Brachial Plexus Injuries

The brachial plexus is a network of nerves that conducts signals from the spine to the shoulder, arm, and hand.

1. What causes brachial plexus injuries?

Most brachial plexus injuries happen during birth, although a brachial plexus injury can occur at any time. Many babies with brachial plexus injuries are larger than average at birth. However, newborns of all sizes can have these injuries, even premature babies.

The injury occurs when the baby is passing through the birth canal. The baby's shoulders may become impacted, causing the brachial plexus nerves to stretch or tear.

Approximately two babies in 1,000 suffer brachial plexus injuries at birth. About one in ten of these babies need surgical treatment, with the others recovering full nerve function through therapeutic exercises alone.

Brachial plexus injuries also occur in children or adults due to trauma to the neck or shoulder region, commonly from motorcycle or motor-vehicle accidents.

2. What to look for if you suspect your child has a brachial plexus injury?

Children with brachial plexus injuries are affected in different ways. Here are some examples:
- Some children have no muscle control and no feeling in their arm or hand.
- Some children can move their arm, but have little control over the wrist and hand.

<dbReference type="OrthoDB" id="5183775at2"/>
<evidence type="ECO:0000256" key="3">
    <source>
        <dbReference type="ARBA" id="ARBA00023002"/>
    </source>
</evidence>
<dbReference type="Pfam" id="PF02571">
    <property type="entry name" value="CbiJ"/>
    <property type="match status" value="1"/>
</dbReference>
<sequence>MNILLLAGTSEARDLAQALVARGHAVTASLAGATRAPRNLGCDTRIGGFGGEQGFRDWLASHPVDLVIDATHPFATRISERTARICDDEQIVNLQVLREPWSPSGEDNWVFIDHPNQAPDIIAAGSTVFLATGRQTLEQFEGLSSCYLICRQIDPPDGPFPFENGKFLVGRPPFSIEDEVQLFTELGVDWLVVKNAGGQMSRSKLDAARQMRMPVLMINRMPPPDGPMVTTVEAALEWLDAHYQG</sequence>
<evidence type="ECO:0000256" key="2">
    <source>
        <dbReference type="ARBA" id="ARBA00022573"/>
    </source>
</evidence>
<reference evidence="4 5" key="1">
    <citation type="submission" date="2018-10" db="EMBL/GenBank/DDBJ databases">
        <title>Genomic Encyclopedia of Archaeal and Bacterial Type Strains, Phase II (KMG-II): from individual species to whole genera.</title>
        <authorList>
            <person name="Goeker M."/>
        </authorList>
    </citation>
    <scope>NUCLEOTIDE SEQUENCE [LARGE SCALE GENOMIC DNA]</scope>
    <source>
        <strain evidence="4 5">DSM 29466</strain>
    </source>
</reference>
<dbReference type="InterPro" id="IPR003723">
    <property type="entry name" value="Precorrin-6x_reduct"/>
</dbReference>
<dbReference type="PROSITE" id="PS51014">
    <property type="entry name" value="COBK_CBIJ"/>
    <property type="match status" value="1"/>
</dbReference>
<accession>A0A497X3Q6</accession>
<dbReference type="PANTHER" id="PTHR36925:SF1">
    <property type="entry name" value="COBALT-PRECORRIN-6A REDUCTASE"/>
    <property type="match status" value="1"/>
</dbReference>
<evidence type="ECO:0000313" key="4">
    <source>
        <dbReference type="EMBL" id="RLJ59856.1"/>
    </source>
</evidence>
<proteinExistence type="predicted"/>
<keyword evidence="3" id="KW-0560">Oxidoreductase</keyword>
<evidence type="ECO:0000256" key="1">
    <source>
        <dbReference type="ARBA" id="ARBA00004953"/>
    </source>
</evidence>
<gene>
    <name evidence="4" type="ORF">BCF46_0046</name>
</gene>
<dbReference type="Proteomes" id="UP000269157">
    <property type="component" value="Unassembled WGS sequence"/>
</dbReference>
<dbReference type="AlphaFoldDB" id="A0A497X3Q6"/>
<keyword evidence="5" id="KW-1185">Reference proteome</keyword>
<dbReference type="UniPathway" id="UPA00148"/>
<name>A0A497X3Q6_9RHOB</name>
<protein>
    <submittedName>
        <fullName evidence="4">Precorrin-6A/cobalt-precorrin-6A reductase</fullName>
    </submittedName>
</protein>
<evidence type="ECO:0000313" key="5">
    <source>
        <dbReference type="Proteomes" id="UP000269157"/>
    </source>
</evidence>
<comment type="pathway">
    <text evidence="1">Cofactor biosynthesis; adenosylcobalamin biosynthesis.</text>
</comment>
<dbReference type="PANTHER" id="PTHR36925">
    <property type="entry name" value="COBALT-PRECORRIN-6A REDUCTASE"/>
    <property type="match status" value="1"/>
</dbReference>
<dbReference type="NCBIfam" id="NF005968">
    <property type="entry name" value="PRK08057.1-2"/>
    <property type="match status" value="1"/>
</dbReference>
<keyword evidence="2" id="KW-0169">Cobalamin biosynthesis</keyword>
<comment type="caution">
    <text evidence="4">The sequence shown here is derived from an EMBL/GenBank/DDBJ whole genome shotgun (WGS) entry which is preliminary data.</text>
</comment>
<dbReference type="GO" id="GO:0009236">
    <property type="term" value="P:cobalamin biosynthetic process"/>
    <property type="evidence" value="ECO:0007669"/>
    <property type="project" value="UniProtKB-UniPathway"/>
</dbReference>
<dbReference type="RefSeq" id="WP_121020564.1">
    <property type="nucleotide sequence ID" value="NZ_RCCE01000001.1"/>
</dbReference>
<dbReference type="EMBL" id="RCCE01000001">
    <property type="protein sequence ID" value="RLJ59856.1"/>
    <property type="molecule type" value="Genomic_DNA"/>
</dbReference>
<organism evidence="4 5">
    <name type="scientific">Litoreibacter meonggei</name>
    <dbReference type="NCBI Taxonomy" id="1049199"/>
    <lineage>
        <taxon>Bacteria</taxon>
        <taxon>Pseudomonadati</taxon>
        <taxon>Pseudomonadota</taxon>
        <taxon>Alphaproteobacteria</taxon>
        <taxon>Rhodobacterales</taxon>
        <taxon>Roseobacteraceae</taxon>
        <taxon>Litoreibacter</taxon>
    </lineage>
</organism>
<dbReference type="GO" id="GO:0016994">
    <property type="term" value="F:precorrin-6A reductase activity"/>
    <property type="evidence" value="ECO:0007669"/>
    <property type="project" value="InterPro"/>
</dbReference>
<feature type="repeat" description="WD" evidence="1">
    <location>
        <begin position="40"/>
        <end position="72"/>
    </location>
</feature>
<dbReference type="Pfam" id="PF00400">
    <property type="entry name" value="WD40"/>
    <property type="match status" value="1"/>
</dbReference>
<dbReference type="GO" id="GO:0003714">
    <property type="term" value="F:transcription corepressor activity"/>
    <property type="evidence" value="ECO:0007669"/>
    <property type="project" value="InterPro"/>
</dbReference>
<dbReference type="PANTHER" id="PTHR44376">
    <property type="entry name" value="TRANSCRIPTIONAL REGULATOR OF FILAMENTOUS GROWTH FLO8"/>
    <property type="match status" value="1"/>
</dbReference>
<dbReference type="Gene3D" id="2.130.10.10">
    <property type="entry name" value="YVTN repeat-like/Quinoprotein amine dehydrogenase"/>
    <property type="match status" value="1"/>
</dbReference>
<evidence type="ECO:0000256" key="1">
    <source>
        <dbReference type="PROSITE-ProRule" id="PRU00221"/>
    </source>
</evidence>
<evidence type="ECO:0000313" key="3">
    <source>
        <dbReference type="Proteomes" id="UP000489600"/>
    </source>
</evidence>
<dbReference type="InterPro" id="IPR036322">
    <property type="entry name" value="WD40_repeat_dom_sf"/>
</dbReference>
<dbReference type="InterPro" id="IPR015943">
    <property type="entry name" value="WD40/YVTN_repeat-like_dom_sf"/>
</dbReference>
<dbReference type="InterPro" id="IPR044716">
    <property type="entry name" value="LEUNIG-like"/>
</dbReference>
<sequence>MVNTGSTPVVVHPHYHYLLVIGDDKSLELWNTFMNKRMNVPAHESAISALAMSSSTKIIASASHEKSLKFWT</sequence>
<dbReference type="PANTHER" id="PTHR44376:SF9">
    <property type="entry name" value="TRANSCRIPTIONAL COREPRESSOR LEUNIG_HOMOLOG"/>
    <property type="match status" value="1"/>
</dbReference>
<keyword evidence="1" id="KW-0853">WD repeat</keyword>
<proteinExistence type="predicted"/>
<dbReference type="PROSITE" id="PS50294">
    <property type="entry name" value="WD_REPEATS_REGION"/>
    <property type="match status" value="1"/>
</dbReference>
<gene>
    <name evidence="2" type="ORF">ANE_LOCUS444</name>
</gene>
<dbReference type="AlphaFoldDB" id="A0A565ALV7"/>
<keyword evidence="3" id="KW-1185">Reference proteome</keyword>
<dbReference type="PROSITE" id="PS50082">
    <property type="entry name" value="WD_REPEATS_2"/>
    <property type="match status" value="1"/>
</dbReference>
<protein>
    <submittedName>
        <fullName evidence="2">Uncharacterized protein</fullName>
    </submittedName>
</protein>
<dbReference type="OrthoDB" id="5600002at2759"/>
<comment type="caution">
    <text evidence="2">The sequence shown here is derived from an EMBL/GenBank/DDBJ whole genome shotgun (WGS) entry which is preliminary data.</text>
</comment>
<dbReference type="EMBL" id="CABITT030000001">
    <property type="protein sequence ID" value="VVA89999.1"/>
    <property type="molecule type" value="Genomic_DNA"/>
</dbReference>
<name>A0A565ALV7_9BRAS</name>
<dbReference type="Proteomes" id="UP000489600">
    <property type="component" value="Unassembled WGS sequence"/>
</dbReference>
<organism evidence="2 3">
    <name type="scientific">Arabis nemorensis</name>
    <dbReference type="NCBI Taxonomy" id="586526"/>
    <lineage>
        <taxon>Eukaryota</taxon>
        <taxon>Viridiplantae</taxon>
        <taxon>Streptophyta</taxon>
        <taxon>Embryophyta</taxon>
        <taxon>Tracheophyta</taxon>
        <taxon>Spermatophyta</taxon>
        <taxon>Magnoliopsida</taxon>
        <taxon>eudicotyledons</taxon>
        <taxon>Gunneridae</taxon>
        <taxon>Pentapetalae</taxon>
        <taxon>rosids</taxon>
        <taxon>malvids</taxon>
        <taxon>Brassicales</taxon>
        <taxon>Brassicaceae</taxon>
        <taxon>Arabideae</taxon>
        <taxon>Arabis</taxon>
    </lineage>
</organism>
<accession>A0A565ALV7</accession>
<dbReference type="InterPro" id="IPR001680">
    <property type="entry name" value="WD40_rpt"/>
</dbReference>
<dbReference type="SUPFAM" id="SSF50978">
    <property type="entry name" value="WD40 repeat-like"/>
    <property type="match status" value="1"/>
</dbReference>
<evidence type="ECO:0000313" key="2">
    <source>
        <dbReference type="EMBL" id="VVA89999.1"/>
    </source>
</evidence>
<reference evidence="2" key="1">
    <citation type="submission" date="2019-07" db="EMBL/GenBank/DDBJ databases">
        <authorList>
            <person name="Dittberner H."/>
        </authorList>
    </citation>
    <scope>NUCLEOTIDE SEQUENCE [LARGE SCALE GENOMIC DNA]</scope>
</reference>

- Other children can use their hand well, but cannot use the shoulder or elbow muscles.

Specifically, at three months of age, if your child cannot squeeze your fingers, bend their wrist, bend and straighten their elbow, or raise their arm, it is recommended that you seek a referral to a brachial plexopathy clinic for further evaluation. Treatment for brachial plexus injuries is most effective when initiated between three and six months of age.


Symptoms may include a limp or paralyzed arm, lack of muscle control in the arm, hand, or wrist, and lack of feeling or sensation in the arm or hand. There are four types of brachial plexus injuries: avulsion, the most severe type, in which the nerve is torn from the spine; rupture, in which the nerve is torn, but not at the spinal attachment; neuroma, in which the nerve has tried to heal itself but scar tissue has grown around the injury, putting pressure on the injured nerve and preventing the nerve from conducting signals to the muscles; and neuropraxia or stretch, in which the nerve has been damaged, but not torn. Neuropraxia is the most common type of brachial plexus injury.

Treatment Options

Some brachial plexus injuries may heal on their own. However, there are two main treatments for brachial plexus injuries:
- Physical or Occupational Therapy exercises
- Surgery plus Therapy exercises

Most children will regain full use of their motor function through therapy alone. For those children who do not regain their motor function by three to six months of age, nerve surgery can be an effective treatment to improve arm function following a brachial plexus injury.